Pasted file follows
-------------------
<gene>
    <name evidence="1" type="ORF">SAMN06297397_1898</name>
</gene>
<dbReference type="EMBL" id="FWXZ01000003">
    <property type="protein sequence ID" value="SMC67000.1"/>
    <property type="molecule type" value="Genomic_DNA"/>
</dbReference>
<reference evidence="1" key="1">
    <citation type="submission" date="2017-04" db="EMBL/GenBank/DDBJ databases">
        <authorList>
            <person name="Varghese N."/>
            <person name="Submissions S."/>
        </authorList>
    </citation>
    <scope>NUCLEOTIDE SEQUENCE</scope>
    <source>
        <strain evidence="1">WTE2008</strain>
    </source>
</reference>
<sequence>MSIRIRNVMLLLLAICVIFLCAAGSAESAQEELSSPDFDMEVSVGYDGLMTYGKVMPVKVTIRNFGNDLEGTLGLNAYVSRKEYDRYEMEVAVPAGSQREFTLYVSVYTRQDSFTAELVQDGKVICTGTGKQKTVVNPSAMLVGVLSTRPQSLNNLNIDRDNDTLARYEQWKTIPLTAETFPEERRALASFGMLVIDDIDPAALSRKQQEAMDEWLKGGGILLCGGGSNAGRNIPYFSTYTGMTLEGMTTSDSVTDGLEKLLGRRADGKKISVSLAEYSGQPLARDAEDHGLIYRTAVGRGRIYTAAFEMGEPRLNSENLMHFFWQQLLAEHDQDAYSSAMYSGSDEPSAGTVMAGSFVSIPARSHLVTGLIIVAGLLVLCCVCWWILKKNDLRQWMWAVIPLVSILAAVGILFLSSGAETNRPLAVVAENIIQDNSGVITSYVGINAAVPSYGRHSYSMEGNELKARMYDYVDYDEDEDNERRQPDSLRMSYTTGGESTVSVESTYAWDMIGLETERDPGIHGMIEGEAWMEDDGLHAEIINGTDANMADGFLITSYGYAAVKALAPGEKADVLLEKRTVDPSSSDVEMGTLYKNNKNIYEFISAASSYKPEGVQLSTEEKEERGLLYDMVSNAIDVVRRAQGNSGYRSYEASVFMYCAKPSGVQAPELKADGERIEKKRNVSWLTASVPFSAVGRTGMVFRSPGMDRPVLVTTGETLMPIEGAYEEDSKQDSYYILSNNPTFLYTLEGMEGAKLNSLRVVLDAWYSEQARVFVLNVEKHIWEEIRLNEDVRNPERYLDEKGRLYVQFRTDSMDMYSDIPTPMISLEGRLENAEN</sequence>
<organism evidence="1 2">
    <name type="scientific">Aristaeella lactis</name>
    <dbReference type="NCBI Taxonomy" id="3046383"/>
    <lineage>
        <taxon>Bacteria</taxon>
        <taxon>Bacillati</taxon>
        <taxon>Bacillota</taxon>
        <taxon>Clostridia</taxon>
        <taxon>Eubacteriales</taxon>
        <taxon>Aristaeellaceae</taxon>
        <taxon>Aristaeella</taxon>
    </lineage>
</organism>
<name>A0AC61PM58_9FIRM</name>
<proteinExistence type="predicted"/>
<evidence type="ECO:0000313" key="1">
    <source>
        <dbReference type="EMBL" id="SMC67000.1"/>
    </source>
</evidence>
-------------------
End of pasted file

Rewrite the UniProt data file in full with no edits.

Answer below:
<gene>
    <name evidence="1" type="ORF">SAMN06297397_1898</name>
</gene>
<dbReference type="EMBL" id="FWXZ01000003">
    <property type="protein sequence ID" value="SMC67000.1"/>
    <property type="molecule type" value="Genomic_DNA"/>
</dbReference>
<reference evidence="1" key="1">
    <citation type="submission" date="2017-04" db="EMBL/GenBank/DDBJ databases">
        <authorList>
            <person name="Varghese N."/>
            <person name="Submissions S."/>
        </authorList>
    </citation>
    <scope>NUCLEOTIDE SEQUENCE</scope>
    <source>
        <strain evidence="1">WTE2008</strain>
    </source>
</reference>
<sequence>MSIRIRNVMLLLLAICVIFLCAAGSAESAQEELSSPDFDMEVSVGYDGLMTYGKVMPVKVTIRNFGNDLEGTLGLNAYVSRKEYDRYEMEVAVPAGSQREFTLYVSVYTRQDSFTAELVQDGKVICTGTGKQKTVVNPSAMLVGVLSTRPQSLNNLNIDRDNDTLARYEQWKTIPLTAETFPEERRALASFGMLVIDDIDPAALSRKQQEAMDEWLKGGGILLCGGGSNAGRNIPYFSTYTGMTLEGMTTSDSVTDGLEKLLGRRADGKKISVSLAEYSGQPLARDAEDHGLIYRTAVGRGRIYTAAFEMGEPRLNSENLMHFFWQQLLAEHDQDAYSSAMYSGSDEPSAGTVMAGSFVSIPARSHLVTGLIIVAGLLVLCCVCWWILKKNDLRQWMWAVIPLVSILAAVGILFLSSGAETNRPLAVVAENIIQDNSGVITSYVGINAAVPSYGRHSYSMEGNELKARMYDYVDYDEDEDNERRQPDSLRMSYTTGGESTVSVESTYAWDMIGLETERDPGIHGMIEGEAWMEDDGLHAEIINGTDANMADGFLITSYGYAAVKALAPGEKADVLLEKRTVDPSSSDVEMGTLYKNNKNIYEFISAASSYKPEGVQLSTEEKEERGLLYDMVSNAIDVVRRAQGNSGYRSYEASVFMYCAKPSGVQAPELKADGERIEKKRNVSWLTASVPFSAVGRTGMVFRSPGMDRPVLVTTGETLMPIEGAYEEDSKQDSYYILSNNPTFLYTLEGMEGAKLNSLRVVLDAWYSEQARVFVLNVEKHIWEEIRLNEDVRNPERYLDEKGRLYVQFRTDSMDMYSDIPTPMISLEGRLENAEN</sequence>
<organism evidence="1 2">
    <name type="scientific">Aristaeella lactis</name>
    <dbReference type="NCBI Taxonomy" id="3046383"/>
    <lineage>
        <taxon>Bacteria</taxon>
        <taxon>Bacillati</taxon>
        <taxon>Bacillota</taxon>
        <taxon>Clostridia</taxon>
        <taxon>Eubacteriales</taxon>
        <taxon>Aristaeellaceae</taxon>
        <taxon>Aristaeella</taxon>
    </lineage>
</organism>
<name>A0AC61PM58_9FIRM</name>
<proteinExistence type="predicted"/>
<evidence type="ECO:0000313" key="1">
    <source>
        <dbReference type="EMBL" id="SMC67000.1"/>
    </source>
</evidence>